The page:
Wednesday, December 2, 2015

Darkness and Light

All sufficient Grace
When I stand in your Presence
I am blinded by your light
I must close my eyes and
Feel your burning warmth 
On my face 

Lead me out of the present darkness
Into your perfect light
I have journeyed
Into the heart of my darkness

And now, O Glory!
I come into your 
Radiant Light
Give me respite
From the dark journey

That I may come at last
To the side of your manger
And adore with the wise ones
And contemplate 
As the Virgin
And encounter
The Very Light of the World

Tuesday, July 14, 2015


"Come away to a deserted place all by yourselves and rest a while."—Mark 6.31

Of course, after Jesus tells the disciples this, they go apart.  How long were they apart?  I don’t know.  But the people figure it out and start there on foot and eventually find them.  When they do, it says that Jesus had compassion on them because they were like sheep without a shepherd.  And he begins to teach them.

There’s a rhythm in the gospels of rest and action.  There were even times when Jesus seemed to be slow in responding to people.  (Lazarus dying, Jairus’ daughter).  But Jesus knew the right rhythm.  He knew how to play his part.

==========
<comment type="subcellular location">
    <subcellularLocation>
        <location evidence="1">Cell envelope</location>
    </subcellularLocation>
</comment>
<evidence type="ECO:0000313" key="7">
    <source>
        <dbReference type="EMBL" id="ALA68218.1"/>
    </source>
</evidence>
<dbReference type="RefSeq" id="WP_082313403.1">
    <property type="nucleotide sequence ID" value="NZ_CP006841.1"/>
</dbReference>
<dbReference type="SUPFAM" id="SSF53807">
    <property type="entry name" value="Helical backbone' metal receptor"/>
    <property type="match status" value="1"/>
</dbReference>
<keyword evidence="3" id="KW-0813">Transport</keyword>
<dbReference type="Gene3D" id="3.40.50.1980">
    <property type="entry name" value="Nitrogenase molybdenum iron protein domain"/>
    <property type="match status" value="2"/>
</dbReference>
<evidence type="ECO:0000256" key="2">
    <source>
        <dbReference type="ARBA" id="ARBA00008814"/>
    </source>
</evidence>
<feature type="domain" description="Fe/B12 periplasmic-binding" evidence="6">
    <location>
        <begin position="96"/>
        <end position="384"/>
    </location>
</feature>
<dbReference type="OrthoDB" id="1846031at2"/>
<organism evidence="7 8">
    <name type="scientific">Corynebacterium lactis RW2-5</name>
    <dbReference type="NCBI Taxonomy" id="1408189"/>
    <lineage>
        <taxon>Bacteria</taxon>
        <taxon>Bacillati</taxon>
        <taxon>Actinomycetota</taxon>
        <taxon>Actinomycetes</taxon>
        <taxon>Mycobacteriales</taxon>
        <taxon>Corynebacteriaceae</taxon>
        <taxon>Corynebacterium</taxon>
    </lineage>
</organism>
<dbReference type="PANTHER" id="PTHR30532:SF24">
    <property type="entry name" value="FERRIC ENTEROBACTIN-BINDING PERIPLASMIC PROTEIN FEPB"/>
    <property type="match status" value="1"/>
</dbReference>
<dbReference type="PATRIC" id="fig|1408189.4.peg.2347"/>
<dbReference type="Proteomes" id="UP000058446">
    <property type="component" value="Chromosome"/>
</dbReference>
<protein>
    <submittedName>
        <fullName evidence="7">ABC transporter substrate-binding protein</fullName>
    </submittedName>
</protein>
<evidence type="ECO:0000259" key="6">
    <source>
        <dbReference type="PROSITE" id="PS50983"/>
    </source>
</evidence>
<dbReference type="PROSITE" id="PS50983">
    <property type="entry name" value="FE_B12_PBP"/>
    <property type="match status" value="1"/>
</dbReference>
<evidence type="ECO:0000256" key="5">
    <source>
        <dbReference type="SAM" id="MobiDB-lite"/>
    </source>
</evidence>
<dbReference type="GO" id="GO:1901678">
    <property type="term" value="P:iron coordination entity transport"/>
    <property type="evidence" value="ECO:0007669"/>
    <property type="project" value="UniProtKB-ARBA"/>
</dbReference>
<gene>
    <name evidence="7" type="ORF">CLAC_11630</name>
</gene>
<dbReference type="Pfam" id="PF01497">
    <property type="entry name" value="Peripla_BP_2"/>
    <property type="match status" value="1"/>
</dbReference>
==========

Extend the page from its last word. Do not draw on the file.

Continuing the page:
I pray daily to live out that rhythm, the rhythm of God’s piece of jazz.  It’s a difficult tune.  Sometimes the chord progression surprises you.  But, oh, when you catch the melody, it’s heaven!  Sometimes the rhythm is slow and methodical.  Sometimes, the rhythm speeds up in the heat of an improvised section.  And sometimes, you just hold on for dear life. 

How about you?  How is your rhythm?  Are you in tune with God’s rhythm?  Are you taking time to be with Jesus?  Are you doing the work to which you are called?  Are you in sync?  Have you been away with Jesus lately?  Have you responded to those who are in need?  Are you paying attention to the beat that the Heavenly Band Leader is snapping out?